Golden-winged Warblers in America 'knew' in advance that a massive 'supercell' storm was coming last spring, according to researchers.
The birds left the scene well before devastating supercell storms blew in, apparently predicting the danger of the storm, which spawned 84 confirmed tornadoes and killed at least 35 people.
The discovery was made by accident while researchers in the Cumberland Mountains of eastern Tennessee were testing whether the warblers were able to carry geolocators on their backs. As the big storm was brewing, the birds took off from their breeding grounds — having only just arrived — and travelled 930 miles in five days to avoid the extreme weather.
"The most curious finding is that the birds left long before the storm arrived," says Henry Streby of the University of California, Berkeley. "At the same time that meteorologists on The Weather Channel were telling us this storm was headed in our direction, the birds were apparently already packing their bags and evacuating the area."
The birds fled more than 24 hours before the arrival of the storm, Streby and his colleagues reported. The researchers suspect that the birds did it by hearing infrasound associated with the severe weather, at levels well below the range of human hearing. "Meteorologists and physicists have known for decades that 'tornadic' storms make very strong infrasound that can travel thousands of miles," Streby explained. While the birds might pick up on some other cue, the infrasound from severe storms happens to travel at exactly the same frequency the birds are most sensitive to hearing.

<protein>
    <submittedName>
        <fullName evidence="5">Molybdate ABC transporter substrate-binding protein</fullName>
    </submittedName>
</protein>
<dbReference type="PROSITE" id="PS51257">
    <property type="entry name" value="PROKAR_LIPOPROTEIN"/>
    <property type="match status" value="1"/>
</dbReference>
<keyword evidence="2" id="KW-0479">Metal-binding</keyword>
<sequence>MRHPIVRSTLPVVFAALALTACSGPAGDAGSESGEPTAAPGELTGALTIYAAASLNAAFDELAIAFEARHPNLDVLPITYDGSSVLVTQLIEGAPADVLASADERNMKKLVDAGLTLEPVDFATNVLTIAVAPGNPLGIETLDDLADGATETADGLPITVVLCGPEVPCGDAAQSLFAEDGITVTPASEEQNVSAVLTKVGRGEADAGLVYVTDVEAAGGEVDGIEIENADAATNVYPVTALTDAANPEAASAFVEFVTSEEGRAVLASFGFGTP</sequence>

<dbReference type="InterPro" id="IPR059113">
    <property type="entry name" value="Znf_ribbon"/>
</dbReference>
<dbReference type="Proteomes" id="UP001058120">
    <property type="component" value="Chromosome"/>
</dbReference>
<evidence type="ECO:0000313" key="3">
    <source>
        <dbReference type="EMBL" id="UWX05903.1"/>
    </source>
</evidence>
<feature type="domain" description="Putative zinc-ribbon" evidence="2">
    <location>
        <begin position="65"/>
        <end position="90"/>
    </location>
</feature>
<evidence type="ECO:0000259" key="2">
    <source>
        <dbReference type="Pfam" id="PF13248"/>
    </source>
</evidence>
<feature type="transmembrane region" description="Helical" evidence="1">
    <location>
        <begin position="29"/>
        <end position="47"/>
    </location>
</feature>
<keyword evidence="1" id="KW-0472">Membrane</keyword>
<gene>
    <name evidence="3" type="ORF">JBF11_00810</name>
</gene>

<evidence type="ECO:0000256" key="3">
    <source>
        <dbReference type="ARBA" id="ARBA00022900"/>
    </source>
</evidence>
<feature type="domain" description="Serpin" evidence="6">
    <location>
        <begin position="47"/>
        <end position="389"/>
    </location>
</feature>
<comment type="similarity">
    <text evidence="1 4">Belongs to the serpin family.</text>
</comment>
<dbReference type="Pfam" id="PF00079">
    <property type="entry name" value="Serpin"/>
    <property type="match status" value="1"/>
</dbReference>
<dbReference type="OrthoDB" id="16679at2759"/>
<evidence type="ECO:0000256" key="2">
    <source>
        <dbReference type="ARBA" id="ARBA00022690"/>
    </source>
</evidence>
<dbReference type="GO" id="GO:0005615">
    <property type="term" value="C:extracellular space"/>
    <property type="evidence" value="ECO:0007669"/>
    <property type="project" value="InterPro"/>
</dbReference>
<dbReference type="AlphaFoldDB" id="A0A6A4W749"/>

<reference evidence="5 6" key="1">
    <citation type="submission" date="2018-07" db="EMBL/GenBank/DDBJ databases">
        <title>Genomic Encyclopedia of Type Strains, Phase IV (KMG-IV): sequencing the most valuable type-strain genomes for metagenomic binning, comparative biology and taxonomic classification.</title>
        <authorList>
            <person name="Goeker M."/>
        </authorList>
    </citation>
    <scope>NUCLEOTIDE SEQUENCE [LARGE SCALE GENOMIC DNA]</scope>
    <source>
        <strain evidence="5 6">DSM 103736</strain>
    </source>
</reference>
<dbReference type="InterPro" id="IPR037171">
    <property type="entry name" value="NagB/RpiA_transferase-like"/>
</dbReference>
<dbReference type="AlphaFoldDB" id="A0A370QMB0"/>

The findings show that birds that follow annual migratory routes can also take off on unplanned trips at other times of the year, when conditions require. As climate change is expected to produce storms that are both stronger and more frequent, this is a good adaptation as far as the birds are concerned.
However, the researchers say there is also a downside. "Our observations suggest [that] birds aren't just going to sit there and take it with regards to climate change, and maybe will fare better than some have predicted," Streby says. "On the other hand, this behaviour presumably costs the birds some serious energy and time they should be spending on reproducing." The birds' energy-draining journey is just one more pressure human activities are putting on migratory songbirds.
In the coming year, Streby's team will deploy hundreds of geolocators on Golden-winged Warblers and other species across their entire breeding range, to find out where they spend the winter and how they get there and back.
"I can't say I'm hoping for another severe tornado outbreak," Streby says, "but I am eager to see what unpredictable things happen this time."